#Exclusive Aiken’s aging infrastructure repairs could cost city $200 million dollars

In an exclusive sit down with the City Manager, John Klimm says Aiken's sitting on a $200 million dollar liability.

AIKEN CITY, S.C. (WJBF) – In an exclusive sit down with the City Manager, John Klimm says Aiken’s sitting on a $200 million dollar liability.

The City of Aiken is currently debt free, but the City Manager says that’s because they’ve neglected the storm drains and pipes for years.

Klimm says funds to repairs the water and sewage system have been raised in the past, but the city government has used the money for everything besides fixing what’s underneath them.

If the city continues to ignore the problem it’s the taxpayers that are going to have to pick-up the hefty bill.

“The pipes under the ground, our roads and other infrastructure have been neglected and we need to come to grips with that because it’s a ticking time bomb financially.” Klimm told WJBF NewsChannel 6.

The City of Aiken has only recently started evaluating the decade old pipes and sewage system running through the historic town.

Even the most conservative estimate to fix it, exceeds more than $200 million dollars.

Klimm has suggested a way to raise revenue without raising taxes saying, “if there is to be a Capital Project Sales Tax 4, that it been solely committed to addressing our infrastructure.”

Infrastructure repairs have been included in the last few Capital Project Sales Tax, but in the past the city didn’t always put the money towards what it was raised for.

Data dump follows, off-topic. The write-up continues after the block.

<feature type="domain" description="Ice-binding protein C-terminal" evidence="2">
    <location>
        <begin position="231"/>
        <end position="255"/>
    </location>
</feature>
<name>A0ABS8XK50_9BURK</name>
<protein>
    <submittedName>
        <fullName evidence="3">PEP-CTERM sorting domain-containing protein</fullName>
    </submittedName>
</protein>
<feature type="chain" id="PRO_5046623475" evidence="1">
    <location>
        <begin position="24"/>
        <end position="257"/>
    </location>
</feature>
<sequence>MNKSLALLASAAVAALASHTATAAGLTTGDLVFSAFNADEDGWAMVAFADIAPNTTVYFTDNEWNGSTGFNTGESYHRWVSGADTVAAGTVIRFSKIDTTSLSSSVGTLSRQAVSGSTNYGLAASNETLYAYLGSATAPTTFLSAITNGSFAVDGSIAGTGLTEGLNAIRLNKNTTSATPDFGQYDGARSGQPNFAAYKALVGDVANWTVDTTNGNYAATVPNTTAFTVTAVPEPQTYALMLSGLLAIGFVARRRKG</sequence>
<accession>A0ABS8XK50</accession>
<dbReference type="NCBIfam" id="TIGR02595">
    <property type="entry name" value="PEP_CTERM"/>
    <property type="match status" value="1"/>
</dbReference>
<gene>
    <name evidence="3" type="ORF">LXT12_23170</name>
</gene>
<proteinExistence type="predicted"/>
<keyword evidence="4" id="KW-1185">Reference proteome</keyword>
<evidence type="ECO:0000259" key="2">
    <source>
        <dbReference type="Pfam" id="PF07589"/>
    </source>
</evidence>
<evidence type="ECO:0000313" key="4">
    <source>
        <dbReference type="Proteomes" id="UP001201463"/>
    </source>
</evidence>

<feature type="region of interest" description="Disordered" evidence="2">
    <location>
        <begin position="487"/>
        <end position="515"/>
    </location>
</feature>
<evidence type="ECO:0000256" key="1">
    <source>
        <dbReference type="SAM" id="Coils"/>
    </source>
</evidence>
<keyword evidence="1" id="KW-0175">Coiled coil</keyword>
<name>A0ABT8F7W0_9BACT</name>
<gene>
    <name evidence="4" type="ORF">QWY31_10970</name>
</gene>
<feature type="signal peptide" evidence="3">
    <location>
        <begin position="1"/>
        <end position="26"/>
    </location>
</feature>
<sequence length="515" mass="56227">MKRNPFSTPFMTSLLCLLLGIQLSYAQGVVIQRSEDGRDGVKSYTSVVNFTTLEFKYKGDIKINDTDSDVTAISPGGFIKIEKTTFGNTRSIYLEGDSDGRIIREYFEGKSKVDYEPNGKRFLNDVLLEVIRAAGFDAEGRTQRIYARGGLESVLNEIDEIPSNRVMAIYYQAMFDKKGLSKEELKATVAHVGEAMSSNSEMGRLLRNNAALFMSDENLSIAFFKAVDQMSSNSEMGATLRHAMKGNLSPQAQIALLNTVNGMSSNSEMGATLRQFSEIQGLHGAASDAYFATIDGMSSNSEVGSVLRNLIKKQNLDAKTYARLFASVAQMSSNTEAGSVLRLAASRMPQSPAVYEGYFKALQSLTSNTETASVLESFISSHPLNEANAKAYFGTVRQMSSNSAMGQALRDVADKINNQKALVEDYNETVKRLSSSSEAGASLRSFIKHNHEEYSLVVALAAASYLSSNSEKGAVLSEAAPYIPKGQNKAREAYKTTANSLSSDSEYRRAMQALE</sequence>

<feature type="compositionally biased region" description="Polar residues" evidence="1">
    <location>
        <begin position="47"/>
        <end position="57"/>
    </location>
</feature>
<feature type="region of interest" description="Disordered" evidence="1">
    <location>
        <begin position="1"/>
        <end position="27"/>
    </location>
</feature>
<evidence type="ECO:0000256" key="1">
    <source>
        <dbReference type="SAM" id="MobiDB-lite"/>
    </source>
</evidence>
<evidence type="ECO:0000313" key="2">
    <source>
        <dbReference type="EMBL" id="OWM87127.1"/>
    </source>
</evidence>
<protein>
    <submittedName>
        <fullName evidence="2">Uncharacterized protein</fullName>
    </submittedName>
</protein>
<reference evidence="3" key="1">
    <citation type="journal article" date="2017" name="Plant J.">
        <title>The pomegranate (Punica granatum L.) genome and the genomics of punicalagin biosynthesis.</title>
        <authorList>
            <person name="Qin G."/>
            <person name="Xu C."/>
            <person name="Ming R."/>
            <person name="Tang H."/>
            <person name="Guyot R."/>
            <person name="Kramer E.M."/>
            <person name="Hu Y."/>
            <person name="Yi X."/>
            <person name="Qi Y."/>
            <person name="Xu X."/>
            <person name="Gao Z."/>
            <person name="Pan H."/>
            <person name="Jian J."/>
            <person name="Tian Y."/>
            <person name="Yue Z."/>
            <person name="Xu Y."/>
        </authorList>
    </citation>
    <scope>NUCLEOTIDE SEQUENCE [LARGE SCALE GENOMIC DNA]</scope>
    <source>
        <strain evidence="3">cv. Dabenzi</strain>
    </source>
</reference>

However, the new city council and mayor strive to be transparent.

This is why Klimm says if citizens pass another phase of the Capital Sales Tax, the council will pledge to put all the revenue towards rebuilding the infrastructure.

The next phase could raise nearly $30 million dollars, which will only make a small dent in the $200 million dollars worth of repairs that are needed, but Klimm says it’s a start.

“Even under the best of circumstances that’s not going to solely solve the problem,” Klimm said. “Which is why I’ve said repeatedly to the council, you’re okay. You’re not in a crisis situation yet.”

Voting for the next phase of the Capital Project Sales Tax will be in 2018, which if passed would be the soonest the city to could to work on fixing the infrastructure.

Count on WJBF NewsChannel 6 to bring you the latest on this developing story. 

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